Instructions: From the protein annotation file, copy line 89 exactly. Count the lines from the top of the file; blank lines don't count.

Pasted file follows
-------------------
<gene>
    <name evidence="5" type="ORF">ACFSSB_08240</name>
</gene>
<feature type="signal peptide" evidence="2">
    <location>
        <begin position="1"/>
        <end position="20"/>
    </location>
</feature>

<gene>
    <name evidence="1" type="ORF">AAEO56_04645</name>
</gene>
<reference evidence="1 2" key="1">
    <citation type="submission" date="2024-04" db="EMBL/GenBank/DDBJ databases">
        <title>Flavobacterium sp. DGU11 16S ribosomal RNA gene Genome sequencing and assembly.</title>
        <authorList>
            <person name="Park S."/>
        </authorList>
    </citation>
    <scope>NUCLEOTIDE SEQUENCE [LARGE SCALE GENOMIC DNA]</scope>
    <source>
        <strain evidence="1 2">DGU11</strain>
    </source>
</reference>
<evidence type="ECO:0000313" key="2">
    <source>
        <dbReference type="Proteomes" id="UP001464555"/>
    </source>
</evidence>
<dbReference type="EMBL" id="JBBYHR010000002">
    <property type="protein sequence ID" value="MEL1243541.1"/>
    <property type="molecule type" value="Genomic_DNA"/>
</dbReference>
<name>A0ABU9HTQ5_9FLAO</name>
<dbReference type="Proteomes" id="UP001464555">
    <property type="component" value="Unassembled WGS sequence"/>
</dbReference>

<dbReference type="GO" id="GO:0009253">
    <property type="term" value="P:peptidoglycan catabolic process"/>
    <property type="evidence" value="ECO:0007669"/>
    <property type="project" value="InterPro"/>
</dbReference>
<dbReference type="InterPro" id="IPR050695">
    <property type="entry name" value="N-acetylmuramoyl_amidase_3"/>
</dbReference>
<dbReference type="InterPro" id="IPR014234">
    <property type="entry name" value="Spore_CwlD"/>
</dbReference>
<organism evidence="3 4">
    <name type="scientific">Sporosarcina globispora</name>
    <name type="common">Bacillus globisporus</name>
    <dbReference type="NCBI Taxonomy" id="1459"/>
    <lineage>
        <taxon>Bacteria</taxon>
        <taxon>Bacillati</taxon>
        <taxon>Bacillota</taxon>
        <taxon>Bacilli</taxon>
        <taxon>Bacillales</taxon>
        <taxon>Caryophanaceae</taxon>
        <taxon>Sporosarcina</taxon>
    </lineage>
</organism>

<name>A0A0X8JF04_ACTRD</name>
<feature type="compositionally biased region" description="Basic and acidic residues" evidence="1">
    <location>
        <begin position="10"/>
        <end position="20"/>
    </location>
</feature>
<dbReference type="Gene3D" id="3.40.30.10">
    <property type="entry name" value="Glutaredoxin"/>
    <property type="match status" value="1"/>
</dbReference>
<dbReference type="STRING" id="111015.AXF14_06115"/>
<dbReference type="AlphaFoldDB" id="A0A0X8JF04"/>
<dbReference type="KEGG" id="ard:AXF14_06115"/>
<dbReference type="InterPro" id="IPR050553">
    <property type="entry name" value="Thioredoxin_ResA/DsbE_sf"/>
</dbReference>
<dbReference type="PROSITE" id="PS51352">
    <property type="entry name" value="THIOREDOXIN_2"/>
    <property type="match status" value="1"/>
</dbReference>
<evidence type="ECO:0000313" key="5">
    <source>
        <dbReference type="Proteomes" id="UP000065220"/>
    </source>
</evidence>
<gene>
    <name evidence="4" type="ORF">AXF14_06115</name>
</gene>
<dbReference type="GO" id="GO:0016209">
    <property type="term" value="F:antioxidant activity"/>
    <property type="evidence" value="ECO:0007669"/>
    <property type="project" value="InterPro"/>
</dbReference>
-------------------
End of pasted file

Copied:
<gene>